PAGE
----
05 Jun 2016 Story Environmental rights and governance

Achim Steiner, United Nations Under Secretary-General and UNEP Executive Director message for World Environment Day

In 2016, our focus for World Environment Day is combatting the illegal trade in wildlife. Angola, this year’s host, is committed to acting on this issue, through efforts such as defining a new elephant management plan, strengthening the enforcement of wildlife laws and regulating domestic markets in line with CITES obligations. We support the actions being considered by Angola to join this good fight.

Thousands of species around the world are under threat and deserve our attention, but today we give special focus to eight: Orangutan, Sea Turtle, Pangolin, Rosewood, Helmeted Hornbill, Tiger, Elephant, and Rhino. Our challenge is formidable.

From 2010to 2012, 100,000 elephants were illegally killed for their ivory and Rhinos are being pushed to the brink of extinction. Pangolins are now the most illegally trafficked mammal in the world. Additional pressures, such as habitat loss and climate change, are further driving species to extinction.

The global fight against illegal trade in wildlife is now witnessing a new wave of commitment and calls for action. It has risen to the top of the UN agenda and is enshrined in the global 2030 Agenda for Sustainable Development.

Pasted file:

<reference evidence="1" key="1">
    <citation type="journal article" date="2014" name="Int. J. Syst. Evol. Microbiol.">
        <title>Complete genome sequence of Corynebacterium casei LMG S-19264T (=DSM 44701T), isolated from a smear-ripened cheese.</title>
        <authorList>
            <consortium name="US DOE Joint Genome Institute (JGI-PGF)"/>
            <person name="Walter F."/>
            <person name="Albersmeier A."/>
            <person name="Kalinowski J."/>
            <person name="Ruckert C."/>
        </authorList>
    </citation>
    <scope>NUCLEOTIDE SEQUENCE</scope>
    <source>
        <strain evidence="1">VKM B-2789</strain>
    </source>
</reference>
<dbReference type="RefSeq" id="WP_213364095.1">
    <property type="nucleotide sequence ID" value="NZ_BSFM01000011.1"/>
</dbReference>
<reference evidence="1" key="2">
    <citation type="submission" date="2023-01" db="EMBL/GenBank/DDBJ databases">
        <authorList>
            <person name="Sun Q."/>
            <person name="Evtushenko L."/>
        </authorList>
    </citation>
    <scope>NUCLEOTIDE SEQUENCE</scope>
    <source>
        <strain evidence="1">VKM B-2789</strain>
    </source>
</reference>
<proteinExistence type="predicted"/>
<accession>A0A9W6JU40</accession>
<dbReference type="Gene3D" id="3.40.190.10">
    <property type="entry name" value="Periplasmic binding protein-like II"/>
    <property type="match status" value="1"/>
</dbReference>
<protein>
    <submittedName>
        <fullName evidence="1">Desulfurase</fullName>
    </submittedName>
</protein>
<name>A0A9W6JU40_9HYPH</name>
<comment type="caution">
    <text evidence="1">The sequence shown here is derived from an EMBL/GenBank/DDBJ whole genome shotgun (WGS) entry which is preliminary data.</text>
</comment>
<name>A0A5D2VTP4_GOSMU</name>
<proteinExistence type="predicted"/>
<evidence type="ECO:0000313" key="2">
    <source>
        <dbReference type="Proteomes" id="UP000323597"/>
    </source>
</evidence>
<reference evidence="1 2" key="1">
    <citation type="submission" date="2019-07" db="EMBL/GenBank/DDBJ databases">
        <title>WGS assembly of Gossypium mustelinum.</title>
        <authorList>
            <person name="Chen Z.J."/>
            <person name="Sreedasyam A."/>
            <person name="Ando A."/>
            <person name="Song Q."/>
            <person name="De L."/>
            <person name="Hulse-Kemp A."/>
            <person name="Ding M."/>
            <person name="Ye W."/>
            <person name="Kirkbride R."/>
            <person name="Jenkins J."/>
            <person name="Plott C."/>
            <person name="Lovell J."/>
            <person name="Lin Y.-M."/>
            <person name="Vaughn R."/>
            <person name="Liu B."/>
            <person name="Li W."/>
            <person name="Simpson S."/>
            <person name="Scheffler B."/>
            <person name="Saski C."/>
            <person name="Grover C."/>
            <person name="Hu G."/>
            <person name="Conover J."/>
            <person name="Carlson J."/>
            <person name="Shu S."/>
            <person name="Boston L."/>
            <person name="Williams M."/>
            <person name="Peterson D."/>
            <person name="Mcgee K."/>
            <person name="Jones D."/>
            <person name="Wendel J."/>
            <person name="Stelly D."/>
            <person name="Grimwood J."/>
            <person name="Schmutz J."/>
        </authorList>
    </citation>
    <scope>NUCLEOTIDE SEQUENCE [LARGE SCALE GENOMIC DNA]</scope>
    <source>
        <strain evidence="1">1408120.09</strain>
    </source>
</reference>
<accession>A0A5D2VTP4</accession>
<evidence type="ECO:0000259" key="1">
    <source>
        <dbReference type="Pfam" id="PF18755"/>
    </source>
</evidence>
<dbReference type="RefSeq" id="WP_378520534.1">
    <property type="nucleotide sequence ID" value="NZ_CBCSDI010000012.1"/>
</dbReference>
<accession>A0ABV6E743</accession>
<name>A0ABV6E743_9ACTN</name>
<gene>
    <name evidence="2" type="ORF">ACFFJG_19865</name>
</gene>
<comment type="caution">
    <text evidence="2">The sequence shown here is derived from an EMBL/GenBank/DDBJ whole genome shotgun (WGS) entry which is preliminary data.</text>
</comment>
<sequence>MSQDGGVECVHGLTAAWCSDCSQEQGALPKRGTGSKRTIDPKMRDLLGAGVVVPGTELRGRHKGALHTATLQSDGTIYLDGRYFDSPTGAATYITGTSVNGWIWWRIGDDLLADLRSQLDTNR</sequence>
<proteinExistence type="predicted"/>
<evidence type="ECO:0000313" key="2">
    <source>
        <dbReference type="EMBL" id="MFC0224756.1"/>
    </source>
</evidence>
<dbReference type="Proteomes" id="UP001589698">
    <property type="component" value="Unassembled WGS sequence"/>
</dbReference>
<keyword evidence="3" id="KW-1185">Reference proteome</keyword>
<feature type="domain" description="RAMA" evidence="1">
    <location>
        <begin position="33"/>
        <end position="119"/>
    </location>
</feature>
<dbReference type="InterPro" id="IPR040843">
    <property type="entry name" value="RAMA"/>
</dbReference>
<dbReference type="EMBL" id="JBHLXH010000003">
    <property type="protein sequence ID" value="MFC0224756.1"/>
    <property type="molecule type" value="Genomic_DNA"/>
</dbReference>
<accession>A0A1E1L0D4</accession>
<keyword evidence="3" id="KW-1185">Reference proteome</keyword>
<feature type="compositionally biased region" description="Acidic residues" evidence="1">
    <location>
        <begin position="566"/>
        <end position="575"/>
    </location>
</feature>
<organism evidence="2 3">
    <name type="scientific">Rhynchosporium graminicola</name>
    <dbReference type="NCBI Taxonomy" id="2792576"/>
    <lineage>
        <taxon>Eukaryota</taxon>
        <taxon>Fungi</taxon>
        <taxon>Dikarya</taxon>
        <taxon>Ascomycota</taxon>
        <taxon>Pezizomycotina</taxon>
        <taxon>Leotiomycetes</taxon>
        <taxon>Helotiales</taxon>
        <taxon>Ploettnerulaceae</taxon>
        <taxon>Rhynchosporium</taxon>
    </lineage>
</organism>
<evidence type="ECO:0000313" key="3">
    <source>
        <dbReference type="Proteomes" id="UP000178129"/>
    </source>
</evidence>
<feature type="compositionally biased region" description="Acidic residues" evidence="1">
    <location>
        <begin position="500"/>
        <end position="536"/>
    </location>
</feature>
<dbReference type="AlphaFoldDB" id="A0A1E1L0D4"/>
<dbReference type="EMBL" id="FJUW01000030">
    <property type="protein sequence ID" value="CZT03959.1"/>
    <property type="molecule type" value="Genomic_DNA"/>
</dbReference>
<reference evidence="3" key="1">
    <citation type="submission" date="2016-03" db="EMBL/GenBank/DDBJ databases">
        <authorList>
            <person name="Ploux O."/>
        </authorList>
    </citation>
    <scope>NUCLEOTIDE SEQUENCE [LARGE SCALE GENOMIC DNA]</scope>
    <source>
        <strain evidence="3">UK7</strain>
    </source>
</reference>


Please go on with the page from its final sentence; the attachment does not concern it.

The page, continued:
It is also the focus of the new UN campaign, led by UNEP, UNDP, UNODC and CITES to raise awareness of, and reduce demand for, illegal wildlife and forest products. This “Wild for Life” campaign stresses that greed, fashion, ignorance, indifference, investment, corruption,  pseudo-medicinal use and cultural belief should not result in threats to any species.

It’s a cycle of poverty and corruption that drives wildlife crime that we have to break. It is this cycle, where the poorest and most vulnerable are pushed into working against natural resources to survive rather than working with them to build a better future that we need to address. We have to think about this through the lens of sustainable development, with its implications for transparency and global impact. We need to pool all   resources to take the challenge on, we must be united in this cause. We must think globally and locally. And we must have zero tolerance for poaching and illegal trade in wildlife and forest products.

We ask you to use your own sphere of influence to help end the illegal trade in wildlife, by engaging in the campaign and making a pledge. Please act now. Our collective actions will determine the future of these beautiful animals, and thousands of others. Together, we must be #WildforLife.